Celebrating East African Writing!
Written by Ras Mengesha
Among the child-soldiers was a girl named Fati. Like all other girl child-soldiers, Fati was as cruel as the old grigriman priestess back home in Togobala. She smoked too much hash and was always fucked up and would occasionally tell me things I did not understand as she danced a sensual earthy dance with her hands touching her body and her gnousse-gnousse – she was crazy!
One time, shortly after we became friends, we went to scout a deserted village. Only ash and memory lived there anymore. Colonel Papa le Bon had instructed us to check it out after one of the sentries spotted smoke in the early morning air. Fati walked ahead of me. Two other child-soldiers walked behind me. We were silent. I kept my eyes in front, Fati didn’t make it any harder though. Shit! The way she swayed her hips made me want to put my kalash down and jump on her. But Colonel Papa le Bon would be cross as shit if he heard. Child-soldiers were not supposed to do sex. We were supposed to remain virgin. Pure. Bullshit!
Anyway, so we had checked out most of the village, turning grass beds over and breaking pots just for fucks sake. Fati was singing an old funeral song like it was a disco song, that’s how fucked up she was. She sang and danced holding on to her kalash ready for anything. I tried to ignore her as the other child-soldiers watered their mouths on her. Shit!
We were almost done with the village when we heard a noise coming from behind one of the huts. Fati stopped dancing and held her kalash like a real soldier. I felt the blood in me rush all over my body. She really was something. We followed her behind the hut, confident that there was nobody left in the village to form an ambush. When I got to Fati I found her crying. Tears were running down her cheeks like fucking streams. It was a sad sight and it made me sad. She just stood there crying, her shoulders jerking and then she started wailing, loudly like a spoilt brat.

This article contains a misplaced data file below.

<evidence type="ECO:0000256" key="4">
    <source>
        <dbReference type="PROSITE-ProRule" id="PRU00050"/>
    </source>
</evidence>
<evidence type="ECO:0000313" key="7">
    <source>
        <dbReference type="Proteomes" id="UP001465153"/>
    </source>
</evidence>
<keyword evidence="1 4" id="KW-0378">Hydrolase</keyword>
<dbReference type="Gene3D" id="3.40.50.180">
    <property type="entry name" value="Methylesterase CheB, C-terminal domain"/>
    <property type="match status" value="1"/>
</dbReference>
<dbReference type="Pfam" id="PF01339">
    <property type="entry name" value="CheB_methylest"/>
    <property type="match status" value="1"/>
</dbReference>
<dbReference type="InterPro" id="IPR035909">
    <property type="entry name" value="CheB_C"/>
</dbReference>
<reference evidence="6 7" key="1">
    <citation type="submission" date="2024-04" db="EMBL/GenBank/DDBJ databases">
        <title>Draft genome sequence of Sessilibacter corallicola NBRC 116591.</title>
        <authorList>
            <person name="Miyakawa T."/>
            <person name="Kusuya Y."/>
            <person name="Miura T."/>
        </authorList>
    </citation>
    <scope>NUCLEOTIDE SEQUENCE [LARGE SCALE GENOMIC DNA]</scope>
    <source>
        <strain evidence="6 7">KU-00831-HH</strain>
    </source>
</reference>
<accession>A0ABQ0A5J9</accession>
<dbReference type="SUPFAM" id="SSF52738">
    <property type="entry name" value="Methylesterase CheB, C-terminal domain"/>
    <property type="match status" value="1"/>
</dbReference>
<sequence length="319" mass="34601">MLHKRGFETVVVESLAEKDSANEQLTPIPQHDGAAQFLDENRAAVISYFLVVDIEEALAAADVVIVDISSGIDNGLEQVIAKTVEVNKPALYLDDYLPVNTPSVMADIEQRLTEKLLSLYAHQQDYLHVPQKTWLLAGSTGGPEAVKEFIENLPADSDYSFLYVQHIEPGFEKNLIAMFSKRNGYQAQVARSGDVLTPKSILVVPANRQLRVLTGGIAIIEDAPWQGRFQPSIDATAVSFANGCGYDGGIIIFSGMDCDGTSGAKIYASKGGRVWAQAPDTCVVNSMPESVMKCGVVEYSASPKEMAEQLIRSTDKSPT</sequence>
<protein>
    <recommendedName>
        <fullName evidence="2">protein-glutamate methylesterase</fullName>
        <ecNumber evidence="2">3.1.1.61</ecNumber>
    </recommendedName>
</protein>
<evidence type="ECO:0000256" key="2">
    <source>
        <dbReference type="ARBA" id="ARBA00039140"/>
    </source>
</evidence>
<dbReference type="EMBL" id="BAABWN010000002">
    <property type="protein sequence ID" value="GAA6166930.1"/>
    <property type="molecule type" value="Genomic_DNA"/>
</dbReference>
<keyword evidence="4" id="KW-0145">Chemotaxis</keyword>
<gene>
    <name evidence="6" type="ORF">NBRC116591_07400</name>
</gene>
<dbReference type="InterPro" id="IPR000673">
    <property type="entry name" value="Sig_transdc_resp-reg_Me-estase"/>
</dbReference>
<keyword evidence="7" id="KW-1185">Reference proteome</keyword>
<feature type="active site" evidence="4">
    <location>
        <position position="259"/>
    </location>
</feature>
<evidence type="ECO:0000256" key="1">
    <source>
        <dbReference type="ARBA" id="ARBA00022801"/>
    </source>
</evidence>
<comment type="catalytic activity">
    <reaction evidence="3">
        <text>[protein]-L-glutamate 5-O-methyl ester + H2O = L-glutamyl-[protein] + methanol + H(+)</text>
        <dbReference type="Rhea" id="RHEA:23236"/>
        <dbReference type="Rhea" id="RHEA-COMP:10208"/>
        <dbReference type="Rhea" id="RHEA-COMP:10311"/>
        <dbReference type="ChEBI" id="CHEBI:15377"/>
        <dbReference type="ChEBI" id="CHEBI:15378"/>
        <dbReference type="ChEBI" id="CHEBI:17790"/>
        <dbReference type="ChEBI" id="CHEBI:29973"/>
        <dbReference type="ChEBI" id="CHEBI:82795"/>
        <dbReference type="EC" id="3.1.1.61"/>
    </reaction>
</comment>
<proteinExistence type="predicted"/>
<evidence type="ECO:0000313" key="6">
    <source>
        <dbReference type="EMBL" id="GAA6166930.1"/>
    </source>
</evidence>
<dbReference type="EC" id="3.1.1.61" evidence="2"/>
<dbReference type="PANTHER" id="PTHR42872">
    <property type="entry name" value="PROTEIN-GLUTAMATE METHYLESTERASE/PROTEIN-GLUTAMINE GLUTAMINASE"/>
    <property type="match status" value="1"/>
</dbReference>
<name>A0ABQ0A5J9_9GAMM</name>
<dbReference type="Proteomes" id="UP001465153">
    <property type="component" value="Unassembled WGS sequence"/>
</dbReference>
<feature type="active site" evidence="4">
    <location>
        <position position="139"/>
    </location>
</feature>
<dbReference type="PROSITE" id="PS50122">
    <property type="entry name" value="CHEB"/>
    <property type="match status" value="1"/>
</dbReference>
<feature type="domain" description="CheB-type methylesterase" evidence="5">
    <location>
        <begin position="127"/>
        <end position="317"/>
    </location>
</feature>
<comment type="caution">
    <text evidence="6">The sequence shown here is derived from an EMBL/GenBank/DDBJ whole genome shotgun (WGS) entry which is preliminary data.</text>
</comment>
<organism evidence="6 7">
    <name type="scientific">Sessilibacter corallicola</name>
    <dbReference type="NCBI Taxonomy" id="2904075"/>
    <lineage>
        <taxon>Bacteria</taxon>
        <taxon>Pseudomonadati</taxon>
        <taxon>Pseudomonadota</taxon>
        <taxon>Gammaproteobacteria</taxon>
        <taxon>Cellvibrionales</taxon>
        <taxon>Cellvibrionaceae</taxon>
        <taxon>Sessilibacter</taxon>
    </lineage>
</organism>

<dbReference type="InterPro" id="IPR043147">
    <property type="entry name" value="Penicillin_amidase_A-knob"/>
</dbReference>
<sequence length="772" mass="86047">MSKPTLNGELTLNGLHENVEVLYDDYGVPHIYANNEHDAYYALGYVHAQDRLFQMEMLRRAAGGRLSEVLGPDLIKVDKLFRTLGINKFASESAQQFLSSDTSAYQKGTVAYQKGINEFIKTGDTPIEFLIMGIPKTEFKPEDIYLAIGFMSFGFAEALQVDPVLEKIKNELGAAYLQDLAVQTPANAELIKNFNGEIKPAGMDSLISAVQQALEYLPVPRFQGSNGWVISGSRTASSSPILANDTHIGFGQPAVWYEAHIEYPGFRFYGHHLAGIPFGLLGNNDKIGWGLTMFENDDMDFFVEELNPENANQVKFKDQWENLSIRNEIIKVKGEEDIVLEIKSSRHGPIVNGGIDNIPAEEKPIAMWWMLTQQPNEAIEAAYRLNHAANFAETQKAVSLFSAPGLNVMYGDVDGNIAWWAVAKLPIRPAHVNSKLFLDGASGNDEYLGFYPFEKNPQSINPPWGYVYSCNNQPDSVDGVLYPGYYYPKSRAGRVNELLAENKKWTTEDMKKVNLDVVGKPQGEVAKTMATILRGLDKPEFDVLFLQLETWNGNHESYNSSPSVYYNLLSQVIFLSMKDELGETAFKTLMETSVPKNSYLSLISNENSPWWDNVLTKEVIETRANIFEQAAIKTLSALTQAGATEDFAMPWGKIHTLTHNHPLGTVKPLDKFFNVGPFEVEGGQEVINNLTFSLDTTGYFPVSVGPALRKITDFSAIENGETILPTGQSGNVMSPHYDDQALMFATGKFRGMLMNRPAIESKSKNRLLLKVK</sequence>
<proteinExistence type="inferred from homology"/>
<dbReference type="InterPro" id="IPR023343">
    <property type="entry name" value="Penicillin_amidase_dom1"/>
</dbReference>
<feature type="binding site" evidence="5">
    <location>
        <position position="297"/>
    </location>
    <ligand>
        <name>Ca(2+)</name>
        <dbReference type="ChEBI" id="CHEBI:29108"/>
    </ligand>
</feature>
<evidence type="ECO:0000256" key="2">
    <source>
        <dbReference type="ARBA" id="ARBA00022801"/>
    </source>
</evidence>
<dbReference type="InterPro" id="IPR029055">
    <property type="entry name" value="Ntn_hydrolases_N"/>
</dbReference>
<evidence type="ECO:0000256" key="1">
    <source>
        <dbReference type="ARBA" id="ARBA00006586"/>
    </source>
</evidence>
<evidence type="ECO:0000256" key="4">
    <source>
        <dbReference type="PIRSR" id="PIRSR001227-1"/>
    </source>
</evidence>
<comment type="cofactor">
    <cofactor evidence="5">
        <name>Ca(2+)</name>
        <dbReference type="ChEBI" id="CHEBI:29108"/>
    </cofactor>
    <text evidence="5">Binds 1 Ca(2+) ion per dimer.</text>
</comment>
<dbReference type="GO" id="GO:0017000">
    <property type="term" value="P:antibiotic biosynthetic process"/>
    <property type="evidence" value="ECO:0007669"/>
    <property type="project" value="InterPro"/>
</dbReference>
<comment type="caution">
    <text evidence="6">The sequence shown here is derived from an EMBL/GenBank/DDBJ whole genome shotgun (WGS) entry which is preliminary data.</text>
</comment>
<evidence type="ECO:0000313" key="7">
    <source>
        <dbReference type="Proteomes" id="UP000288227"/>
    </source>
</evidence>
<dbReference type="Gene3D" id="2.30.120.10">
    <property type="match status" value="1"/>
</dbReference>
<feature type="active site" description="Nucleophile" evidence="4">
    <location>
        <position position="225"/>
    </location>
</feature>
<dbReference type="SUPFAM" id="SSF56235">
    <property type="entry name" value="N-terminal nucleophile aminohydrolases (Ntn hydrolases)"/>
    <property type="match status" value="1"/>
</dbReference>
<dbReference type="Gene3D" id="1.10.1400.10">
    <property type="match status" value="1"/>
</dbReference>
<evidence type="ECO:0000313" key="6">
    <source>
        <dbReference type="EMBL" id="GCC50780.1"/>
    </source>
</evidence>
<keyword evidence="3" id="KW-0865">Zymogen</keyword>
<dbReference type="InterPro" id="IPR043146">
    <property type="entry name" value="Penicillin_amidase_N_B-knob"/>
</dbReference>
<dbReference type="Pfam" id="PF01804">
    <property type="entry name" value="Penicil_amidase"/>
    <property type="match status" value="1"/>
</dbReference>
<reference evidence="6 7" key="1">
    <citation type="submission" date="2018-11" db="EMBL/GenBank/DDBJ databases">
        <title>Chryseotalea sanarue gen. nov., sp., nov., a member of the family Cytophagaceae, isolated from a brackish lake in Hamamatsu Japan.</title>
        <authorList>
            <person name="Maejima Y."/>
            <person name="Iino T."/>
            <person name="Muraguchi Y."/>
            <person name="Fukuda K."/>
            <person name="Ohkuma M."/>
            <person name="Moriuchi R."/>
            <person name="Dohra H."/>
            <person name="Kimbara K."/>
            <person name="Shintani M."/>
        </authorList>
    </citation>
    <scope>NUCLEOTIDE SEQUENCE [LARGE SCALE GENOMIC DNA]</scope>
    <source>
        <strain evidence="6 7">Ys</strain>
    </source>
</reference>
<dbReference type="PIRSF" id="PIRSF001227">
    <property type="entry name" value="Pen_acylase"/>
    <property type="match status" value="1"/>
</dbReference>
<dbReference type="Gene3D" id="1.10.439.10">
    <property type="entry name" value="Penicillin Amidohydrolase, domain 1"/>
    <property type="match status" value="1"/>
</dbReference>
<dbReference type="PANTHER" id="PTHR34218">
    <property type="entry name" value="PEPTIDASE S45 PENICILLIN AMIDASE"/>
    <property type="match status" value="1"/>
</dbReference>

Fati stood about a foot from a set of twins that had been left behind. The mother had just left them there and ran into the forest like they were nothing. Like they were nothing. I guess that’s what war does. The twins just lay there, not crying but reaching; reaching out for something they would never have. They were too young to be child-soldiers like us and Colonel Papa le Bon would not want to keep them. They would be too much work. They stretched out their tiny hands towards Fati who just stood there crying. It’s what happened next that made me realize how fucked up Fati was. This was a different level of fucked up – you cannot even blame hash for this kind of crazy.
While the twins stretched their arms towards Fati, the rest of us stood there watching her. Fati had this mesmerizing thing about her, so the boy child-soldiers would often find themselves lost in her. I always tried to ignore her in front of the others. But not now. I couldn’t look away. She stood there as if fastened by our gazes. Then she stopped crying. She reached out for her kalash and as if they were nothing, as if these children were nothing more than air, than a memory, than a dream, Fati pointed it to them and then squeezed the trigger.